find diveable sites - but they did. We loved Paul's Pinnacle and asked to
return to that site, no problem. In a dozen dives you can visit all the
regular dive sites. Lots of small reef fish, few large schools of reef or
blue water fish, amazing few nudibrach species, shrimps or crabs - we were
surprised about that. Three species of clowns and at least 8 types of
anemones. Some interesting arches and holes in the reef for framing
pictures. Most sites are less than 70 ft, and reef up to 15-20 feet for
pleasant, long safety stops. The reefs were healthy, some more lush than
others. By the end of the trip we commented on how the remote location
limits the species count, but what is there thrives. 

For housed camera, changeable port photographers their diving is a
challenge because there is no predicting how to set the camera up each
morning. I ended up with mini wide dome and 17-55 lens most days, as the
safest choice. The day I set up for macro with a 105 lens we ended up on a
drift dive and it was near impossible to stay still enough for that lens.
Another diver had a 60 on that day with not much better result. There is no
dry work counter space on the either boat to even consider changing a set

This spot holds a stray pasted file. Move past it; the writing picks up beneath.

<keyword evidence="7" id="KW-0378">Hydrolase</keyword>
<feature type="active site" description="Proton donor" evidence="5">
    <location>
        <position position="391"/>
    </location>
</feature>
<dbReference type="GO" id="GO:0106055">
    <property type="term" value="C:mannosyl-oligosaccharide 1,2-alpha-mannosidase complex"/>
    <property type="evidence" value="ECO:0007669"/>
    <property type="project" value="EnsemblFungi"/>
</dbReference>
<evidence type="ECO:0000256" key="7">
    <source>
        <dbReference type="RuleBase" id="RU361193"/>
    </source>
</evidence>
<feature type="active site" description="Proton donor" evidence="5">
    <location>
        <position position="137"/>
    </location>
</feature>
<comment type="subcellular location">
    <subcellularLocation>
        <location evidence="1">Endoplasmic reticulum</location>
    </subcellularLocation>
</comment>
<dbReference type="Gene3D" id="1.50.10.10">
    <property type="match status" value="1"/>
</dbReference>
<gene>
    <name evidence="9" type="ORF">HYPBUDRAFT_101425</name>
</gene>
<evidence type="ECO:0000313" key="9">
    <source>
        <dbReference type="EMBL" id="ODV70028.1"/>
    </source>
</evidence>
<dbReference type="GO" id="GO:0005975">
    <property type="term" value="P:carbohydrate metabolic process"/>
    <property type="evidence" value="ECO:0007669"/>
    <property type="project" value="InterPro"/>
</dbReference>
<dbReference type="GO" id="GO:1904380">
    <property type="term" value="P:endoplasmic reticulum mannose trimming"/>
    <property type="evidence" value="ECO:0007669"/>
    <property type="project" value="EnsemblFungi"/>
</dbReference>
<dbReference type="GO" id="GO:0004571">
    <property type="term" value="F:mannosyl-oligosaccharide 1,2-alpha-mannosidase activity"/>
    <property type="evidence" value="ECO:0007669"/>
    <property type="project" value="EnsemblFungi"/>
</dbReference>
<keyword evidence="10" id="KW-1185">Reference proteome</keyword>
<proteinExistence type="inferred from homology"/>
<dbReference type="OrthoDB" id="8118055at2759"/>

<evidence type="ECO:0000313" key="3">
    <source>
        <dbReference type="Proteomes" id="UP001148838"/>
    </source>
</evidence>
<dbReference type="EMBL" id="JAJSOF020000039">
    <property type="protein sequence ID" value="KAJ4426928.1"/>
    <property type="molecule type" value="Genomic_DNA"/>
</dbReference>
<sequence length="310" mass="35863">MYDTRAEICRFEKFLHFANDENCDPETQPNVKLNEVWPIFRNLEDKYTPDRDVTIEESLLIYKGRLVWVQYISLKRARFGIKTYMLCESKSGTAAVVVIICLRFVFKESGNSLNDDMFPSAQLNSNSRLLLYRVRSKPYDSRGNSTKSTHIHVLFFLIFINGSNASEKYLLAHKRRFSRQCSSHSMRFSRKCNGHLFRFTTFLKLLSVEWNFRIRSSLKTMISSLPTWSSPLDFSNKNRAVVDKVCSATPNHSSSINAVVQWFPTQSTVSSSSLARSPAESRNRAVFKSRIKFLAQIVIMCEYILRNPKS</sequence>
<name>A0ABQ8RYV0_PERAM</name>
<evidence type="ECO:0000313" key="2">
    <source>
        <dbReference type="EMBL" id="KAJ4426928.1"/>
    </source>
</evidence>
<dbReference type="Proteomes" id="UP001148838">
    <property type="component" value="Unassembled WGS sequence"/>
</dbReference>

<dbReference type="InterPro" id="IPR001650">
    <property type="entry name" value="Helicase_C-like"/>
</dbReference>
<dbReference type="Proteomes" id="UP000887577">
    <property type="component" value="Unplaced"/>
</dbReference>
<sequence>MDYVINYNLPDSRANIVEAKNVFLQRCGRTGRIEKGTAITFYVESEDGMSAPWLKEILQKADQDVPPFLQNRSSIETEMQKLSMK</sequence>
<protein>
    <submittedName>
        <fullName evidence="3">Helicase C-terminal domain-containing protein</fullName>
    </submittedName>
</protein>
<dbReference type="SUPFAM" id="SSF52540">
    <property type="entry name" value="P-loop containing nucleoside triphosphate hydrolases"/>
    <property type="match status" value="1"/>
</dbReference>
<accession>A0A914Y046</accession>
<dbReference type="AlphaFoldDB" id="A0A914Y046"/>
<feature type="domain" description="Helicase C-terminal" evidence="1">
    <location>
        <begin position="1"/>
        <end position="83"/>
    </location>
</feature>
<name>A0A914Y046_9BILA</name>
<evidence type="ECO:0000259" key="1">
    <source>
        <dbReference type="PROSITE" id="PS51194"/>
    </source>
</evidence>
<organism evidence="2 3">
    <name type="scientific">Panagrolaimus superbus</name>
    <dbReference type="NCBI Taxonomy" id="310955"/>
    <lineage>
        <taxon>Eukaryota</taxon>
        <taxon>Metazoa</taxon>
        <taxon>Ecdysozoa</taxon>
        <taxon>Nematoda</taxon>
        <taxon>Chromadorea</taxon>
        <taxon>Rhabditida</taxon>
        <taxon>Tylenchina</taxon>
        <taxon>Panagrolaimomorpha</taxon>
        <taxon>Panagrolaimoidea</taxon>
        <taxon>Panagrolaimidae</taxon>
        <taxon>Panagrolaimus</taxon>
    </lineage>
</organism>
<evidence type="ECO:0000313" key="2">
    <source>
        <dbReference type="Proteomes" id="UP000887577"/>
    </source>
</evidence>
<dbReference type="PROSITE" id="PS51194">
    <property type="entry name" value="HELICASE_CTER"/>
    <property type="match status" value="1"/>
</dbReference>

up.

We initially thought we'd make a house reef shore reef dive each day. After
one dive we decided we were not that desperate. Instead we participated in
afternoon activites that the resort has organized for part of each
afternoon. Hiking, cooking class, how to clean a coconut, sunset cruise to
Bat Island, village tour and dancing (yes!), kayaking the bay on the edge
of the mangroves, underwater or above water  pumpkin carving for Halloween
contest during our stay, volleyball, value-priced spa massage, and more.
There was plenty to do, including some hammock naps and plenty of time to
download cameras each day. One afternon we took the dive boat to a shallow
reef for snorkeling and the coral there was spectacular. Some activites are
free and some cost extra.

There are no roads, no retail, no restaurants except the resort on the
island.  Bring everything you need. The resort just installed two new Cat
generators that are quiet and put out consistent power. Bring your own
CONVERTERS to step the 240 v down to 110 power and you also need plug
adapters for Australian to US prong configurations. The resort supplies
adapters only. As with any remote travel, if you have an item that stops
your whole system from working (the battery or charger) bring two in case
the converter fails and fries your electrical parts. The resort does not
have an inventory of camera parts.

A recent Undercurrents report had said that the included food was small
portions. So we brought turkey jerky, protein bars, dried fruit, nuts and
other snacks. Immigration's "no meat, no fruit" policy put the
jerky and dried fruit in the trash bin. At the end of the week, I gave the